Article published in The Times supplement 'Bricks & Mortar'
So, what does this mean for buying and selling property? \"The market is a strange animal in many respects, with the bulk of it student-driven,\" says Geoff Graham, joint managing director at estate agents JW Wood. \"Typically, Durham city is made up of parallel streets of three, four and five-bed student lets in Victorian and Edwardian properties. There is a big, regular turnover with student parents selling on after their kids have left university, lots of owners with multiple properties, and landlords coming up to retirement selling their investments. \"We also have a lot of interest from academics and people connected ot the university who want to live in the city centre with their families. We regularly see houses in Albert Street and the The Avenue change hands for either side of £400,000.\"
Geoff points out that for families especially \"there is a little bit of overspill into an area called North End, where a semi is about £225,000 to £250,000. There is more suburbia, garage and gardens, and anything around here within walking distance of Durham Johnston secondary school is (relatively) highly priced.\" Further afield there are popular villages such as Shincliffe, a few miles to the south, and some imposing historical rural properties dotted around, often with paddocks and land.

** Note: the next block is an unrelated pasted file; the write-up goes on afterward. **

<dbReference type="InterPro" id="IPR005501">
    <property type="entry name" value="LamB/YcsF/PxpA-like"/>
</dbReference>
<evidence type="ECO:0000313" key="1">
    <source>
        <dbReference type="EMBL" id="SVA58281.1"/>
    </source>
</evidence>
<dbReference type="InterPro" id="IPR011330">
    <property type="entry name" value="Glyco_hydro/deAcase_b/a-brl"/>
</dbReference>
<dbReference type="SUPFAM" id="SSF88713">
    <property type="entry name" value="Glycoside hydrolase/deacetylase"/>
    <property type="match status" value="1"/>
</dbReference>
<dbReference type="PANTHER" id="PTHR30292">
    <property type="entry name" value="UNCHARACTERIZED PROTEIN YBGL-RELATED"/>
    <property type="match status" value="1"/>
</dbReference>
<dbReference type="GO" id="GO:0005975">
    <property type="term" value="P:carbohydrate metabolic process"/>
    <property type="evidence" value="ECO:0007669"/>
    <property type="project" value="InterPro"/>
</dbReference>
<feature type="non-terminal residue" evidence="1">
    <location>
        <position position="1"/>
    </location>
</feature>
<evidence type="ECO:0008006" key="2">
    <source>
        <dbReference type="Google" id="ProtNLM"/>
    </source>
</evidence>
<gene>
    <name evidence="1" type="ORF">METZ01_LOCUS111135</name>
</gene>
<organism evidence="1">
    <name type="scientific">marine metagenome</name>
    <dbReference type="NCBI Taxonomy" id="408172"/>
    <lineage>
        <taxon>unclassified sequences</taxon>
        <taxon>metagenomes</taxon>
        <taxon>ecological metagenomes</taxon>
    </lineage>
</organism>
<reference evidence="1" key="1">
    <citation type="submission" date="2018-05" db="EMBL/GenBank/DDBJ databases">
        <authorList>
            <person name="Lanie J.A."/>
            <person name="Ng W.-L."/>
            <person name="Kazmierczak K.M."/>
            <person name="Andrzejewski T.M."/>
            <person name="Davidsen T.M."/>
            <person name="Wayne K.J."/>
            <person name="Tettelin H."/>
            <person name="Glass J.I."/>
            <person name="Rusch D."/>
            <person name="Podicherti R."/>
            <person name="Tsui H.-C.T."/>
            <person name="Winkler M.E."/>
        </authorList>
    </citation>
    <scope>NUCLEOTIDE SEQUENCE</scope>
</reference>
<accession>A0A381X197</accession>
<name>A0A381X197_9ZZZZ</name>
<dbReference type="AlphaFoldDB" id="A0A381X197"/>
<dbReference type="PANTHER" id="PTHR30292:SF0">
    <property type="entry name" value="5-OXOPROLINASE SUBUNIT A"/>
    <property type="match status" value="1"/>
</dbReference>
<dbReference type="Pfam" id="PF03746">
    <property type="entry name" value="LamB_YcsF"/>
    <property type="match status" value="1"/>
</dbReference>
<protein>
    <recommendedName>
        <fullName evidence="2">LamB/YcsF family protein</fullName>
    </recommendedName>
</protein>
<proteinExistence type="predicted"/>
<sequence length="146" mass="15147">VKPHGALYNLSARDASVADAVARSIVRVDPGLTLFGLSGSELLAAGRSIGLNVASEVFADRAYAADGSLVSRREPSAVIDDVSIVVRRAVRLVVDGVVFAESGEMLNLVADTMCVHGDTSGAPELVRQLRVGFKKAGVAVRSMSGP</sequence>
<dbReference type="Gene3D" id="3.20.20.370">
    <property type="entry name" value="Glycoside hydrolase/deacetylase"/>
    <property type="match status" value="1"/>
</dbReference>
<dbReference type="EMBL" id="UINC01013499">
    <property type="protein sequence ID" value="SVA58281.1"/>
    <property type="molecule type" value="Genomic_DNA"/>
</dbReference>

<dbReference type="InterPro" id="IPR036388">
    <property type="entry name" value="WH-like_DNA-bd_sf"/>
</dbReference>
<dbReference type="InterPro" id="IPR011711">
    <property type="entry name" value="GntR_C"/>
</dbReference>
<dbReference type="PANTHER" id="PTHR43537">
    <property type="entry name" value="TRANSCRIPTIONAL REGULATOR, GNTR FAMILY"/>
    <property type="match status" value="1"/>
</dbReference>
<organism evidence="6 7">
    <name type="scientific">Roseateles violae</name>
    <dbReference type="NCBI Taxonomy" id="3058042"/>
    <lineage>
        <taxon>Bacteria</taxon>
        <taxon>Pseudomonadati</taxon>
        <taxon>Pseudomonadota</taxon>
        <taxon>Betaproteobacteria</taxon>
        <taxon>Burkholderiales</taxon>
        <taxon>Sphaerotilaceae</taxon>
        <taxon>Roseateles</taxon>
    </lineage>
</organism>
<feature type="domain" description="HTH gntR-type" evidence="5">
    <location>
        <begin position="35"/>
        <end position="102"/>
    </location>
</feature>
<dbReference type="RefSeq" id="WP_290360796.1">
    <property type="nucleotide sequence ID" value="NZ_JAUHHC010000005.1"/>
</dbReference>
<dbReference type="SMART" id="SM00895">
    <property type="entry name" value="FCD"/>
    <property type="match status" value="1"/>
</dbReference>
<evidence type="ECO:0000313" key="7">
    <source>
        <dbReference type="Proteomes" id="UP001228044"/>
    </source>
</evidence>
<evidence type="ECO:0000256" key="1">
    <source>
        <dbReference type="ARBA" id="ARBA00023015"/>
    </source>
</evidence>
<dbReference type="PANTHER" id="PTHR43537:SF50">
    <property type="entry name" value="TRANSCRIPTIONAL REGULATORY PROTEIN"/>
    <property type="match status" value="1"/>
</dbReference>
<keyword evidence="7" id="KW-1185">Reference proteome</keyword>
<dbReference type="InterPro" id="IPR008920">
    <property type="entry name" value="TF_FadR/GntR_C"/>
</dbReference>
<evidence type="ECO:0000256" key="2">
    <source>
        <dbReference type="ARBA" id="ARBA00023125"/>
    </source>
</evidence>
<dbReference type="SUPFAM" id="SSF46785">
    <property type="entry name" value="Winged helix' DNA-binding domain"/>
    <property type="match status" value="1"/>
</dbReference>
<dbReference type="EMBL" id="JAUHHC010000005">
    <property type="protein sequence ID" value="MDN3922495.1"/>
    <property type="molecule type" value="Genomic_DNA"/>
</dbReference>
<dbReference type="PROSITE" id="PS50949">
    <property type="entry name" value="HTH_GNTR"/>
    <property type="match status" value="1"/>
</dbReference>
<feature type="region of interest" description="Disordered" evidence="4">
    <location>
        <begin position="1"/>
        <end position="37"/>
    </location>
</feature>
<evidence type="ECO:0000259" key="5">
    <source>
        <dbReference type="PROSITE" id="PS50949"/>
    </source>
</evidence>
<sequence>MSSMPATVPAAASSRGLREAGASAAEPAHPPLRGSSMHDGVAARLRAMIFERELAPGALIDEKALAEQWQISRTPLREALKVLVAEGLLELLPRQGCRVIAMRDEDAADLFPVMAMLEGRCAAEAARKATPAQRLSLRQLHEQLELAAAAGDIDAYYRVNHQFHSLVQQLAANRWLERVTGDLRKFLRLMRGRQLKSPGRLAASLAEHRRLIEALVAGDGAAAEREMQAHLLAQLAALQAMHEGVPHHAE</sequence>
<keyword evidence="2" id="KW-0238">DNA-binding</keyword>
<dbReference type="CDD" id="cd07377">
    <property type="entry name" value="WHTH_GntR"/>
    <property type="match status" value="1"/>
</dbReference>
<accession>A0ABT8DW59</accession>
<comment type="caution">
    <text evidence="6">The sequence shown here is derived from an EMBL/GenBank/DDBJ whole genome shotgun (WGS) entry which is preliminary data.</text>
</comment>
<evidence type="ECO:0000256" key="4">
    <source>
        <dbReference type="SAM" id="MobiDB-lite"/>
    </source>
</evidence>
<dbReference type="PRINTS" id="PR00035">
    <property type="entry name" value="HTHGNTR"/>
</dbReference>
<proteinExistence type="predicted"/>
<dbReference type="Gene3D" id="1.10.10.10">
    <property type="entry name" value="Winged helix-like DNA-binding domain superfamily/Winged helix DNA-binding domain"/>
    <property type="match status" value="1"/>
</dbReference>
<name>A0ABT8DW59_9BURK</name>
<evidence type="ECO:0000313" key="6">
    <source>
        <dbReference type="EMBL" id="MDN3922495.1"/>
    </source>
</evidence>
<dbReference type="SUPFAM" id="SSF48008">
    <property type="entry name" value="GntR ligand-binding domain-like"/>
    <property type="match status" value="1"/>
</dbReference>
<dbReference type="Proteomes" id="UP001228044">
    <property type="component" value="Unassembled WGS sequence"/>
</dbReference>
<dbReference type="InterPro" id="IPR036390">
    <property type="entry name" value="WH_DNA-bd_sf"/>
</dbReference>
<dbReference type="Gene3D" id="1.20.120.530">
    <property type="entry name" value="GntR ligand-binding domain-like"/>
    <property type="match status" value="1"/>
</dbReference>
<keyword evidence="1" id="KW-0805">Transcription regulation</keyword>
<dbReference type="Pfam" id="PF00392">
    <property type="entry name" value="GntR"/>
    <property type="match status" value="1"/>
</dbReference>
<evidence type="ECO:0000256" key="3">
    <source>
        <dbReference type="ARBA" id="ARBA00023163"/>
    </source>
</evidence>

Around the fringes are family homes, such as Bellway's Crawshaw Grange at Crossgate Moor, about two miles from the city centre, where a four-bedroom detached house costs £394,995.
When it comes to new homes, student housing dominates in the city. In the Ainsley Street area, residents are considering seeking a judicial review after Durham County Council gave a developer permission to erect more than 200 student units on the site of a former garage, despite complatins that it would turn the area in to a '\"student ghetto\".